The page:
I believe that everybody should have the chance to create something meaningful, to develop their ideas, no matter what their financial situation is. So we created this summer program that helps students reach their full potential. We gather students from all around the world into one location. We have mentors which direct them as they combine their various expertise and ideas. By the end of the program they will have a viable business model, app, or prototype which they pitch to a panel of venture capitalists, CEOs, and successful entrepreneurs.

I found what I love, it gives me more meaning, and I'm helping kids do the same. I might go back to school eventually but right now I still spend all my time experimenting, learning and growing. That's all I can do for myself at the end of the day. There's so much information out there...

My biggest tip is: learn what you want to know, figure out what interests you, then maximize your time accordingly to do what you love".

What’s your passion & are you following it?
Get Help From Your Friends
Estimated reading time: 2'

Estimated reading time: 2'

Conversation with one of my colleagues on his most memorable turning point.

“At college, for 180 days straight, I got drunk, smoke a lot of weed and took pills.  Once, I did something really bad that could have led me both dismissed from school and go to prison.

The counsellor gave two choices, either I’d go to AA meetings every week and report on what I’d learnt, or he would report me to the university and the police for what I did.

I took the first option. Once there, I met this guy from AA who told me:

“Look, man, you think this is funny, you think you’re tough? You think this isn’t the problem?

You’ve been doing this for 180 days, I’ve been struggling with this for 30 years.

Do you want to wake up at 9.20 when you have a job, you’re drunk, you don’t know where you are, you can’t find your shoes and you have to get a cab to get to work? You go to a good school with a very difficult major and you seem like a smart kid, so I want you to go home today and I want you to look in the mirror tonight and think:

“Do I want to do this for the rest of my life? Do I want the first thought in my head when I wake up to be “I need a drink”?"

Right now you’re at school, but one day you’ll have a kid and a wife. I missed the birth of my daughter because I was in a drunk holding cell. I wasn't there for her, is that what you want? I missed my father’s funeral because I was at the bar.

My first answer was “Look man, that’s your problem”.

He said “for 30 years, every decision in my life was influenced by alcohol, and I don’t want that to be you.

You think you have the whole world under your feet but you’re right on the verge of losing everything in front of your eyes".

So I listened.

When I got home, I got rid of all the bottles and asked my roommates to hold me accountable.

If there were parties, they’d tell me to go upstairs. 2-3 days in, I was sweating, I felt horrible.

After 2 weeks, I went out, planning on only getting one drink.

After the first drink, my friends took my credit card, and if a girl would offer me a drink, they’d slap it out of my hand. Or they’d smell my glass to check whether I was having water or vodka. It eventually got to the point when I’d go out and only want to have soft drinks and slowly grow out of it. This dude's sentence still sticks with me.”

Being Accepted Isn't Your Life Mission
Estimated reading time: 3'

Estimated reading time: 3'

It is commonly known that Swedish people (in particular those from Stockholm) are referred to as “cold” or “not easy to approach”. Having lived there myself for 5 years, I have noticed that compared to other countries, they are indeed not very keen on small talk nor having any sort of interactions with strangers. Just google “waiting for the bus like a Swede” to see for yourself (and crack a smile).

That’s anyways where Patrick grew up. A couple weeks ago, he spent a weekend with his cousin in Copenhagen, and went out to a bar. Despite being originally “hungover, tired, and not in a party mood”, he ended up spending one of the best evenings of his life.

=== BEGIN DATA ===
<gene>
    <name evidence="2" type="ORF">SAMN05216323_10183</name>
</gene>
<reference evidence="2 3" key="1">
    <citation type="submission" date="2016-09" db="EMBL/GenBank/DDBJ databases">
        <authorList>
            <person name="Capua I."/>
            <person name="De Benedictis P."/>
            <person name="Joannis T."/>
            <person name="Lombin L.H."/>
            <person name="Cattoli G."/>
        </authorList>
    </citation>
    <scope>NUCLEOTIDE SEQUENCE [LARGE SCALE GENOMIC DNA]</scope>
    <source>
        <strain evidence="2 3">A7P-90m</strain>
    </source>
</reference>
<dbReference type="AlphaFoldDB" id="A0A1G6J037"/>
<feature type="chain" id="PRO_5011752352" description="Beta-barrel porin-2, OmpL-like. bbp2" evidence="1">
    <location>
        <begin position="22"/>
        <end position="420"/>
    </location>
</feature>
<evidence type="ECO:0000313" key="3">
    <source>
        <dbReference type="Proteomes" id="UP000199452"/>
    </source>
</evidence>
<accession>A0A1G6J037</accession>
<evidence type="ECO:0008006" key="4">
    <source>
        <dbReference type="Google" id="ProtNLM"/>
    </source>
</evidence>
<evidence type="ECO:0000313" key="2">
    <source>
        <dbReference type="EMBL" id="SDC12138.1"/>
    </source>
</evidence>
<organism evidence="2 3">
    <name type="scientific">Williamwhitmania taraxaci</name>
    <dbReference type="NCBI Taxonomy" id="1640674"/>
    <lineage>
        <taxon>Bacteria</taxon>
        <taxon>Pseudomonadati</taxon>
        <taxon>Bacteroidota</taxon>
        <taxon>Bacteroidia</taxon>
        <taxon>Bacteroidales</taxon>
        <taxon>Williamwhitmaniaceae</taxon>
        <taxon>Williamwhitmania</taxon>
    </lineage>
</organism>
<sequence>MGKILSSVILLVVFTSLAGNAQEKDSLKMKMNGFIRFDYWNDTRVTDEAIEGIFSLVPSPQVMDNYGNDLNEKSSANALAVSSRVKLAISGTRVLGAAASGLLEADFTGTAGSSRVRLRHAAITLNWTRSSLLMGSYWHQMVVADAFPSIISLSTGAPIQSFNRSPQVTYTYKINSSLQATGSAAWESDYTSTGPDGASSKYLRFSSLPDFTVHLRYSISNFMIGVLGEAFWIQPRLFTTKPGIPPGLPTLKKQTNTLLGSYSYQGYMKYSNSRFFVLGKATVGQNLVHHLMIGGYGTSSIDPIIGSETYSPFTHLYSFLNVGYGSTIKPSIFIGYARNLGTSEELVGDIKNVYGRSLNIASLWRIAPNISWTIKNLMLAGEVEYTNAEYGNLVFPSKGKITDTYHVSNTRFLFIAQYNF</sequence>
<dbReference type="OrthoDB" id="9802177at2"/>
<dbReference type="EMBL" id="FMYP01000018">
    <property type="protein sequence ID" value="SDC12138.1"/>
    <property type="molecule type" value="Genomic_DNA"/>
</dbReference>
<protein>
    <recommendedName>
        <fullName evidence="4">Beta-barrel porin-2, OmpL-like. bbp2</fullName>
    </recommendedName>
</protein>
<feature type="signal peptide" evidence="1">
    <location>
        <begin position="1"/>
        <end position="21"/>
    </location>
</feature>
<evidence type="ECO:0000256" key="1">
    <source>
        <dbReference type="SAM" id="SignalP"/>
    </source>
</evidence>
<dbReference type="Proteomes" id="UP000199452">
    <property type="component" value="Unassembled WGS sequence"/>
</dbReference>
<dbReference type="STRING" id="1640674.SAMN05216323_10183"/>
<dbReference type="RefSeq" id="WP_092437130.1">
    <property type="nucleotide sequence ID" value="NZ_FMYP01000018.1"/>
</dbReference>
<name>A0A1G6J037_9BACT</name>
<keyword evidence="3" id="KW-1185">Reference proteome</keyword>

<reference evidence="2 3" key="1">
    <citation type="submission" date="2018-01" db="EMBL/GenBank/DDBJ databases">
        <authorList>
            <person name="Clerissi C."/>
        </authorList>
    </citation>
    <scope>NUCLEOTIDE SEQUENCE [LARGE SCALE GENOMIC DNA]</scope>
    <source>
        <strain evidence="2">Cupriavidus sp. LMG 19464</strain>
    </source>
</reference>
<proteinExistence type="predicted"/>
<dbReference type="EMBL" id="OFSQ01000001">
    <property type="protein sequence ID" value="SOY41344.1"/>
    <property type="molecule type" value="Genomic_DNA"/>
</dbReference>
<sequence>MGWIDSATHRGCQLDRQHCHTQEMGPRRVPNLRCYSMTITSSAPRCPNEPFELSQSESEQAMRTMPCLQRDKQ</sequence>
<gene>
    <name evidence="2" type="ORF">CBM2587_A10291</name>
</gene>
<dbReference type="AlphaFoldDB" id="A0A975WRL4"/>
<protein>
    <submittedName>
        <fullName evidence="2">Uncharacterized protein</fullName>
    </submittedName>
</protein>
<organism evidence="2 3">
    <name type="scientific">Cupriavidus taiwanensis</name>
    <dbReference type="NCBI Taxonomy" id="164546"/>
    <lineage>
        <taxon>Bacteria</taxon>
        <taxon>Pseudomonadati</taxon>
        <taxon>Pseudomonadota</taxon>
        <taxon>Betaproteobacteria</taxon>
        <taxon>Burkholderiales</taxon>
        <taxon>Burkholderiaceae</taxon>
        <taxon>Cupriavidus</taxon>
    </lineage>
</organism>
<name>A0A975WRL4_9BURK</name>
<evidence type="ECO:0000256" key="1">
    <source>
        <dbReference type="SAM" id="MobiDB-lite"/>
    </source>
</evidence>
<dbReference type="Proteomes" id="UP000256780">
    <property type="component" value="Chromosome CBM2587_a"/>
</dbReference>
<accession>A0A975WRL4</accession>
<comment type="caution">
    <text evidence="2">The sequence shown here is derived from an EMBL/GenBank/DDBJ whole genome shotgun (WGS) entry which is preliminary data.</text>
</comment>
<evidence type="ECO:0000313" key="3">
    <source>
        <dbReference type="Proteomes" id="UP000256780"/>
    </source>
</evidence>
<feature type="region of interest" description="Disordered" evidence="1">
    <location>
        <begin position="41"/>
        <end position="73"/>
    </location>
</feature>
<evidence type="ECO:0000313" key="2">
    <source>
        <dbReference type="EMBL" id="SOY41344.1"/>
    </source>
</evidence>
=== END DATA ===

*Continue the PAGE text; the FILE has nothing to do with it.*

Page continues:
"We went out, had a few drinks, no more than usual, and started to talk to random people sitting next to us, also Swedish. 

First, a guy asked us if the seat next to us was taken, I said “Sure, as long as you turn your back at us and do not talk to us!”, half joking. 

Another one asked to smell my cousin’s drink, and he let her take a sip, which he’d never usually suggest. We all ended up talking for 5 hours until the place closed down, then headed to a club and let loose on the dance floor until it closed at the break of dawn.

It was all a coincidence, everything was just smooth from the taste of the food, to conversations, to the music..."

But was is really just a coincidence? Why did he completely let loose with strangers, for once?

"I just felt a connection with other people I haven’t felt in a long time. I didn’t feel the need to impress, and was 100% myself. I used to convince myself that I did not enjoy meeting new people, because fear was taking over. What if they did not like me? It would have reflected my own low self-esteem. That night, I figured that I had it all wrong. I used to see “being accepted & being special” as my life’s mission, until I accepted that other people’s expectations, opinions and wills were theirs, not mine.

I originally understood this after studying Biocentrism*, which gave me a clear understanding of life, our purpose and relationships. As soon as you stop trying to please everyone, you become your own boss. I feel good about myself now, which means that I can BE myself, and consequently, others can also appreciate my personality, which was confirmed that night. I felt a flush of satisfaction and pride the next morning, which led me to want to start being more social, open, travel more, change my business and do something with my life. Live it to the fullest so to speak".

Living in a society where people have to be someone special, do something special, live to expectations, seems to have a heavy impact on people’s self-confidence in social environments, in particular in Stockholm, according to Patrick’s experience... It made it harder for him to open up and make new acquaintances. But the cocktail of those 3 things seem to do the trick:

  • Having a special connection

  • Letting go of social fears (being abroad, where nobody knows you & you can reinvent yourself, helps, as well as alcohol, the infamous social lubricant)

  • Topped with some background work on self-confidence


*NB: Biocentrism is a theory developed by the physiologist Robert Lanza that explains that life creates the Universe, is infinite, and that there are as many realities as there are people.